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Soundcheck Glasgow: CCA, Fri 29 Mar—Sun 2 Apr.

Assembly Direct’s Soundcheck has gone through several guises over the years, but the success of last year’s three-day event at the CCA (the final event at the Sauchiehall Street premises prior to its refurbishment) has led to a repeat of that format in their temporary home in the McLellan Galleries. If anything, the programme is even more appealing, featuring two excellent American pianists, Marilyn Crispell and Joanne Brackeen, and an early return for the Paris-born Vietnamese guitarist Nguyen Le (see listings for full details), whose late night concert in last year’s Glasgow Jazz Festival was one of the real highlights of the year.

’It will be interesting to bring a different band to Glasgow this time,’ says . ’The bass player, Linley Marte, is from Mauritius, and the drummer, Laurent Robin, is French. Linley can bring an African flavour to the music with Renaud it is more Spanish and Oriental. It’s also more open in this trio. They have a different kind of energy, and they also make me play a little differently.

’l‘ve worked with a few different trios,’ continues, ’and for me it is a very interesting experiment to discover what the different musicians will bring to the music. The players I work with all have connections to jazz but also to different kinds of music as well. In terms of what music we play, the most specific is probably with Renaud, because he can play arco so well, and we have material to fit with his very strong identity. With Linley and Laurent it is more the repertoire of my previous CDs and, because it is based on the electric bass, it is more oriented to the groove and a strong rhythmic direction.’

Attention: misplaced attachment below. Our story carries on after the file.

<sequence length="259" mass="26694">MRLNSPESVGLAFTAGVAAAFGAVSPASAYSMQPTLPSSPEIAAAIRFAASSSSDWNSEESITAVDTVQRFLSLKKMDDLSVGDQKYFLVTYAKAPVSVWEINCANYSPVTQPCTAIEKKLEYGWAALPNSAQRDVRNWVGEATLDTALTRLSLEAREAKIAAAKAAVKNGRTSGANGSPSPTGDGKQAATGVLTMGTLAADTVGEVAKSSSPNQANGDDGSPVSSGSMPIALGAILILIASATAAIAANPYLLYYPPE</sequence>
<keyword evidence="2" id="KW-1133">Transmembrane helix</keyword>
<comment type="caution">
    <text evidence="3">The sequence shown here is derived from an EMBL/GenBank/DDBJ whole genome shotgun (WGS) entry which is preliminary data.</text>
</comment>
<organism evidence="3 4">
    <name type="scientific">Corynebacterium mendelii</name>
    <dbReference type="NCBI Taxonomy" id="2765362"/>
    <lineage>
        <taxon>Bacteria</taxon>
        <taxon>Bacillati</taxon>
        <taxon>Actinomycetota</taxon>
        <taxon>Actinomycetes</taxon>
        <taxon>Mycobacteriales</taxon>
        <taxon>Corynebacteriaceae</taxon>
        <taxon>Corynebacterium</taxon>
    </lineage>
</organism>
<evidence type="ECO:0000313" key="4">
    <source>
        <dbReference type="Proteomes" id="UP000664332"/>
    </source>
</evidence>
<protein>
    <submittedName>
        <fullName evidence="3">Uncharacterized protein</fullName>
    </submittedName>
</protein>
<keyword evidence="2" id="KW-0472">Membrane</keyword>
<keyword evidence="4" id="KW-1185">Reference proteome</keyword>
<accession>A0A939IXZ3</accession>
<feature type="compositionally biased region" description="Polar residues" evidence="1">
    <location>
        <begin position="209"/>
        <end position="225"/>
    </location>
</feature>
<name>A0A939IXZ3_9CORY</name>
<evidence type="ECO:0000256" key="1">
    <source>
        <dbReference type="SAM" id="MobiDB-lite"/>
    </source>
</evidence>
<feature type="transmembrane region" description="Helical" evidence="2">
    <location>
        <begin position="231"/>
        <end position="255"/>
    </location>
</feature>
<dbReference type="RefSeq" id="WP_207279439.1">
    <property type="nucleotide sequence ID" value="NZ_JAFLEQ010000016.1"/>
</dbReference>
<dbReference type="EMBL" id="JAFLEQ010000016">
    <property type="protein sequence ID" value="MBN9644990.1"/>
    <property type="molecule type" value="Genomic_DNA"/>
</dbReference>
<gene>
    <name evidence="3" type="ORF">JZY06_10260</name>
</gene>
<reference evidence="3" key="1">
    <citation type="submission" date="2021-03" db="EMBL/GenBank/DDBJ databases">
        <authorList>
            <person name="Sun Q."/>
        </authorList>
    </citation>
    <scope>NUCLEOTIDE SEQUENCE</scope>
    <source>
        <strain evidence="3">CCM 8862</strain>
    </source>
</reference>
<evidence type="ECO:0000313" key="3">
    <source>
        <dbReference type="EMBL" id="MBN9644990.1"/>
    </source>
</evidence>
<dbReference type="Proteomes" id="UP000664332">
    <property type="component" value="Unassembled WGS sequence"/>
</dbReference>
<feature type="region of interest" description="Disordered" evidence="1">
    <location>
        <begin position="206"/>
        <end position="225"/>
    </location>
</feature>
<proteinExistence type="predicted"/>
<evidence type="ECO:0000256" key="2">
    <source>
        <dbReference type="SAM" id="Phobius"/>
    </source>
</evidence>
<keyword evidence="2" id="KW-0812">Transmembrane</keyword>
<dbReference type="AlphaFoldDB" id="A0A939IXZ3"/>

The music of Lé's ancestral homeland has formed an important strand in his work, notably in his Tales From Vietnam project, a melding together of Vietnamese traditional song and contemporary jazz, ancient


France, Vietnam, Mauritius: Nguyen Lé's trio draw on a varied musical palette

instruments and state of the art electronic sampling. That experiment was not only strikingly successful in itself, but provided a route map for further explorations.

’l was in a cross-cultural situation from the beginning, and my band Ultramarine was one of the first ethnic fusion bands in France. Tales from Vietnam in 1995 was really when I started to work with my own roots in the Vietnamese tradition, and in doing that project I also learned a way to do something with other ethnic traditions, working from my identity as a jazz musician. Although it sounds very different. I could not have done Maghreb and Friends, which was a project I made with Moroccan music, if I had not already done Tales from Vietnam.’ (Kenny Mathieson)

’Dadrock is not something we want to be associated with'

prodigies, is no longer such a sure-fire guarantee for pop credibility. Despite having two appearances on TFI Friday under their belt and doing a warm-up for this tour by supporting Ocean Colour Scene in London, Matt is still sceptical about categorising the band. ’We've had a few people try to pigeonhole us as ’dadrock’ but it's not something we want to be associated with. It’s all dead and buried anyway.’ He’s right, of course, but it sounds a little like someone biting the hand that has fed them.